Review: ‘Macbeth’ at the Folger Shakespeare Theatre

Shakespeare's 'Macbeth' is adapted by William Davenant, with music by the Folger Consort

In  January 1666, famed diarist Samuel Pepys saw a performance of the William Davenant Macbeth and called it a “strange perfection.” The production that just opened at the Folger Theatre is strangely perfect too. Dated two weeks after the Great Fire of London, in September of the same year, the Folger Macbeth is set in the notorious madhouse, Bedlam, which was untouched by the fire. A limited run produced in collaboration with an international team of scholars, this Macbeth is luminous in every detail, but it is far more than a successful period piece. It is a meditation on the toxic combination of ambition and insanity.

Macbeth (Ian Merrill Peakes, center) is flanked by witches (Ethan Watermeier and Rachael Montgomery) in Folger Theatre’s production of Macbeth. On stage September 4–23, 2018. Photo by Brittany Diliberto.
Macbeth (Ian Merrill Peakes, center) is flanked by witches (Ethan Watermeier and Rachael Montgomery) in Folger Theatre’s production of Macbeth. On stage September 4–23, 2018. Photo by Brittany Diliberto.

This production, directed by Robert Richmond, was over two years in the making. It began with a 2014 Folger Institute workshop led by theater historian Richard Schoch and musicologist Amanda Eubanks Winkler. It is part of a larger project, “Performing Restoration Shakespeare,” sponsored by the Arts and Humanities Research Council-UK and Queen’s University Belfast, in partnership with the Folger Shakespeare Library, Shakespeare’s Globe, and the Shakespeare Birthplace Trust. It brings together scholars, theatre artists, and musicians to explore how and why Restoration adaptations were so admired, and how and why they can flourish today.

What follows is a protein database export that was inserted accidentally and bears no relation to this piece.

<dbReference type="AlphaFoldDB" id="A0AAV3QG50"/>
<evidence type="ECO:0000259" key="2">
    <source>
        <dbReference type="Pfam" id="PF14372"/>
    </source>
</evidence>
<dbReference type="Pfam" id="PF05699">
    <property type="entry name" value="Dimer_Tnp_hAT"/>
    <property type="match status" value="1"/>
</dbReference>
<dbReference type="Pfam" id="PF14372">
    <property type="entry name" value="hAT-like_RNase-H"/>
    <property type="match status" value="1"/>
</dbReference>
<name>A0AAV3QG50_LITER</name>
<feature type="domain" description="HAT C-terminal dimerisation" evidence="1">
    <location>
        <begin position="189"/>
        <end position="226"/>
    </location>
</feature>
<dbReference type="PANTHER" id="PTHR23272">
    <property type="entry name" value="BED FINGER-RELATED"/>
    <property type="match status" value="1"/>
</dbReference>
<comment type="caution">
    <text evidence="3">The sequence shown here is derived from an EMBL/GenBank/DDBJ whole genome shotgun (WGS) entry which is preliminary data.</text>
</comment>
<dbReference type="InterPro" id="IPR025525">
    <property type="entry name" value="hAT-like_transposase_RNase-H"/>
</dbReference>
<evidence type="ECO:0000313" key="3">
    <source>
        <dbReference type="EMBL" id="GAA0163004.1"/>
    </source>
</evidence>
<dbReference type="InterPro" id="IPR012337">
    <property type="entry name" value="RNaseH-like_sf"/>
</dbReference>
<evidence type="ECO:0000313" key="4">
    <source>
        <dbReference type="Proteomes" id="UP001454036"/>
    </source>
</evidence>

Charles II, also known as the “Merry Monarch,” was restored to the throne of England in May of 1660. The Restoration era was known for its hedonism; music, dance and theatre were once again popular after the privations of Puritanism. Actresses were introduced to the stage, and you might notice Charles at Lincoln’s Inn Fields or Drury Lane with one or two mistresses.

The Fire itself destroyed 373 acres of the city. About 13,200 houses burned, and 84 churches. It was a time of religious bigotry and xenophobia—the Fire was falsely blamed on Catholics and foreigners. Over 100,000 people became homeless. The event became a favorite subject of 17th-century conspiracy theorists.

Bedlam (also known as Bethlem Royal Hospital) was built on a sewer. Some patients were afflicted by poverty, epilepsy or dementia. Others were simply inconvenient for family members. Although public visitors were a source of income, patients often went hungry. They were kept in chains, tortured, and bled. A well-known landmark, the hospital eventually became a symbol of madness itself. Jonathan Swift is reported to have remarked, where better to recruit the nation’s politicians than Bedlam, since the inmates cannot be any more insane than the ones in power!

The conception of putting on Macbeth in a mental institution offers each actor the opportunity to play two parts at once, in a sense. The result adds an additional level of danger – an actual murder takes place – and creates a rare and intense theatrical experience.

Ian Merrill Peakes as Macbeth enhances his reputation as a first-rate classical actor. He has a gift for playing troubled men—his Timon of Athens was strikingly original—and here he portrays a character within a character, which suits his talents wonderfully. As an inmate of Bedlam, he was convicted for revenging the death of his wife. His violence explodes more than once, and we are never sure when it might happen again.

As Lady Macbeth, Kate Eastwood Norris (a superb Mary Stuart in the eponymous Folger production), is unusually self-possessed at first. She becomes more and more distressed as her husband unravels. It is a vibrant performance, with an appealing layered quality. The Davenant script holds closely to the plot of the original, while cutting some of the longer monologues and rendering others more initially comprehensible. The Macduffs are depicted as a virtuous couple, in contrast to the bloodthirsty Macbeths. Lady Macduff (Karen Peakes) shows great concern about her husband, although Lady Macbeth seems anxious to get rid of her.

Karen Peakes’ Lady Macduff is exceptionally well-acted. Chris Genebach, at his best here, is an emotional and principled Macduff. His abandonment of his family is explained in Davenant’s version as an inability to imagine the level of cruelty they will face.